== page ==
Showing results 1 to 5 of approximately 5.(refine search)
Lending to women in microfinance: influence of social trust and national culture Lending to women in microfinance: influence of social trust and national culture
The preference of microfinance institutions for women borrowers is generally attributed to two reasons: women borrowers are more trustworthy and have greater social impact. However, the role of social trust with regard to this gender preference has not been adequately investigated. Controlling for the social outreach goals of MFIs, we document that MFIs favor women more in low trust countries, suggesting that women are targeted to offset low social trust. We also examine how the nature of trust formation affects this relationship between gender targeting and trust. Our results should be of ...
Determinants of Expected Returns at Public Defined-Benefit Pension Plans
Estimated expected returns are important for pension plans, as they influence many plan characteristics including required asset levels, annual contributions, and the extent of plan under- or overfunding. Yet, there seems to be little prior literature on the factors influencing these estimated future returns. In an attempt to fill this gap, this paper presents the results of a panel analysis of data on the determinants of such returns used by US public defined-benefit (DB) pension plans for the period 2001?2011. As expected, we find that real return estimates by DB public pension funds are ...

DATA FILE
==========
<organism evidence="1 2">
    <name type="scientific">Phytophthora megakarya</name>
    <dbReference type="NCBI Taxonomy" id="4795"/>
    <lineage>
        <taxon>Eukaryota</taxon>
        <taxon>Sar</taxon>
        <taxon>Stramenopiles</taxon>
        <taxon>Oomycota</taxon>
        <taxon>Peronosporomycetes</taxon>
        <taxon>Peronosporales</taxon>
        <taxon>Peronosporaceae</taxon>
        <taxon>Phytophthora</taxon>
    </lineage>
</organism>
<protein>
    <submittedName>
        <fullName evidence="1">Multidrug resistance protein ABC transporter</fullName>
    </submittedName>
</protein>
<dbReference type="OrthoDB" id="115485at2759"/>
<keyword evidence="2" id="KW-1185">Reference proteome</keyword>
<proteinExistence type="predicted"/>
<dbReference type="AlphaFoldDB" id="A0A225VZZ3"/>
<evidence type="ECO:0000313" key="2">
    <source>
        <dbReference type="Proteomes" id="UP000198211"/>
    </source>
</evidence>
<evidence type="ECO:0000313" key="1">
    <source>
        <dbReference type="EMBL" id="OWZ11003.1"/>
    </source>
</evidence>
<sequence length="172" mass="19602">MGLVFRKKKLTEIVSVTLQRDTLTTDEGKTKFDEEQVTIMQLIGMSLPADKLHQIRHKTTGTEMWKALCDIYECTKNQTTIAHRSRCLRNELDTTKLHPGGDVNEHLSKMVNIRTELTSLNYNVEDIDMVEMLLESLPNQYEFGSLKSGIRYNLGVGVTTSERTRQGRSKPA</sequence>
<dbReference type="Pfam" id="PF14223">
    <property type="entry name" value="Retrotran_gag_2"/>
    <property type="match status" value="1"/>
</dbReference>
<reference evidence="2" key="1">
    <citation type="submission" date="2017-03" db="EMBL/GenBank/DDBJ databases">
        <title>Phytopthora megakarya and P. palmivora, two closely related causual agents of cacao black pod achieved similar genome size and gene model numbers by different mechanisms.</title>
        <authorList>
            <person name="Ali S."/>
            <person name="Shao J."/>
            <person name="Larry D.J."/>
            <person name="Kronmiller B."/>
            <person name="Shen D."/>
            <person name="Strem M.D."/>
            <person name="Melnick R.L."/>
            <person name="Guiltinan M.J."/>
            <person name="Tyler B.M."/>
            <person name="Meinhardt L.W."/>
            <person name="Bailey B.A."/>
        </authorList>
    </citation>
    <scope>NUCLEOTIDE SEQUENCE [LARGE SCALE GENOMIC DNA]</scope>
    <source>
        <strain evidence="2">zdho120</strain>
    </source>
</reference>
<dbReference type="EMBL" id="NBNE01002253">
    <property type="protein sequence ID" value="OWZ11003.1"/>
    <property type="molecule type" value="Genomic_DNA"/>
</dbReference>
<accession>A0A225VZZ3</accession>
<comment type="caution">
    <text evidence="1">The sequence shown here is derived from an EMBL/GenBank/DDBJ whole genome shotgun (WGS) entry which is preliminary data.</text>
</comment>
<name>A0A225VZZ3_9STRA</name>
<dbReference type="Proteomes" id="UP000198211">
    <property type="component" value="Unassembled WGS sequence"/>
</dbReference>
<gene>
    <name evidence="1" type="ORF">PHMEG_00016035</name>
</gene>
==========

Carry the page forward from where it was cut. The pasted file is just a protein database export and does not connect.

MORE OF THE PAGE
National Preferences for Bank or Market Financing
This article examines the reasons some countries favor bank-based financial systems and others favor markets-based financial systems. We show that when societies are more accepting of ambiguity?and by extension are more trusting?market financing is favored over relationship-based collateral financing by banks.
Assessing the impact of prompt corrective action on bank capital and risk
This paper was presented at the conference "Financial services at the crossroads: capital regulation in the twenty-first century" as part of session 1, "Impact of capital requirements on bank risk taking: empirical evidence." The conference, held at the Federal Reserve Bank of New York on February 26-27, 1998, was designed to encourage a consensus between the public and private sectors on an agenda for capital regulation in the new century.